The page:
VERO BEACH — The Atlantic Classical Orchestra recently announced the organization’s 2011 Concert Season; its 21st year providing world-class music to the Treasure Coast and tickets are now on sale.
“We at the ACO are extremely pleased to announce the 2011 Season,” states Larry Kopp, ACO Executive Director. “With some of the all-time orchestral favorites paired with little-known gems of the orchestral repertoire, this is a season you won’t want to miss!”
In 2011 the ACO has put together four series performances that stretch the musical boundaries of the ACO and provide a unique and irreplaceable artistic experience for concertgoers.
The Series I Concert in Vero Beach, 8 p.m. Wednesday, January 5, 2011 at the Waxlax Center for the Performing Arts, opens the orchestra’s 21st season with an all-British program of gems for chamber orchestra composed over the last 300+ years.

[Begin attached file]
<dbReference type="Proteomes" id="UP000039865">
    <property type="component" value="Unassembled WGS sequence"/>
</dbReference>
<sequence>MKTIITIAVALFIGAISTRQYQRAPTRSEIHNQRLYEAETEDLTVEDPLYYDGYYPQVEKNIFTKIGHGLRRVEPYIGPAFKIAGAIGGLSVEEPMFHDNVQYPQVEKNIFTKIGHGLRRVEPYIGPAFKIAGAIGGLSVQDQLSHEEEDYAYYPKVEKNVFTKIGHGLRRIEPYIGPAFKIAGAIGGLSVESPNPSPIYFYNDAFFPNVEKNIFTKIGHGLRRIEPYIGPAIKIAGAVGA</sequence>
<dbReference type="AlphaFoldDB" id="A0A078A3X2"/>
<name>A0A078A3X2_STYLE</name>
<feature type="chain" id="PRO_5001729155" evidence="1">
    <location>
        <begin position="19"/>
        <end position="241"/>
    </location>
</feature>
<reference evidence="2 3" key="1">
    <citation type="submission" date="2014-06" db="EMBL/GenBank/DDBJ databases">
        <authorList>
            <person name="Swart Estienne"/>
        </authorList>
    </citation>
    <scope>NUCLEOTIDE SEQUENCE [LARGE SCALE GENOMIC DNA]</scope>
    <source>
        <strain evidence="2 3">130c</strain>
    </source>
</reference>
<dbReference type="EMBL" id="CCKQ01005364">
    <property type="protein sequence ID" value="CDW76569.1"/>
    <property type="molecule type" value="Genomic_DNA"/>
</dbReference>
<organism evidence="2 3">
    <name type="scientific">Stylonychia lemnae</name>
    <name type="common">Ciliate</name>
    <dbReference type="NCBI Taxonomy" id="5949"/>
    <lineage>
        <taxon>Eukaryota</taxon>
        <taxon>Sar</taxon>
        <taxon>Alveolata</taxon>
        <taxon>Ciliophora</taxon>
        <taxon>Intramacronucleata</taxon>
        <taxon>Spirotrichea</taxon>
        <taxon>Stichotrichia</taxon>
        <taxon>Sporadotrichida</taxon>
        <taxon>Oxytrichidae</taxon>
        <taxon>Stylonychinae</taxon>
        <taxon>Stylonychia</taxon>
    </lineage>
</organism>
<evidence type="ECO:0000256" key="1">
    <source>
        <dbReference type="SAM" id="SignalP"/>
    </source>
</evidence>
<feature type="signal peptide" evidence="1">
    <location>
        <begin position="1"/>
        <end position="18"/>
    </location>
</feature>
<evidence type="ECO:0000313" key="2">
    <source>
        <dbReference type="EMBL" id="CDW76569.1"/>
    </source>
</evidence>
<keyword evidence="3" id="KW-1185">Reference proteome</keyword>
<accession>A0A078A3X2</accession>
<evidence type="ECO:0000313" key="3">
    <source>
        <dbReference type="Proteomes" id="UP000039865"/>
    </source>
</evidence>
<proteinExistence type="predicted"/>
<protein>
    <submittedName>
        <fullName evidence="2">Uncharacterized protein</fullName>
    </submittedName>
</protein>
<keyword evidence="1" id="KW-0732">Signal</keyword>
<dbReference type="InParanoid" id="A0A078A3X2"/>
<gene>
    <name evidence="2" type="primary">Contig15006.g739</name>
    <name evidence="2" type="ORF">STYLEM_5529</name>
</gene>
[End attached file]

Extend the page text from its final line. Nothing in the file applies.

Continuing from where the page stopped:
The concert opens with Henry Purcell’s Abdelazar Suite, a collection of music written by Purcell in 1695 to accompany playwright Aphra Brehn’s Restoration era drama of the same name. We travel to the present day for the next piece on the program, Richard Rodney Bennett’s Nocturnes. Excerpted from the composer’s 1965 opera The Mines of Sulpher, they are evocative, descriptive pieces that capture the many moods of the nighttime hours. Maestro Robertson next takes us next to 1905 for Edward Elgar’s masterful Introduction & Allegro for String Quartet and String Orchestra, featuring the principal orchestra players in a piece written to show off the virtuosity of the entire string section. The concert concludes with E. J. Moeran’s little-known masterpiece, Sinfonietta. Redolent of the English countryside, this compact, understated work is often reminiscent of Vaughn Williams, but ultimately is a unique listening experience, a masterpiece from the pen of a now forgotten British 20th Century master.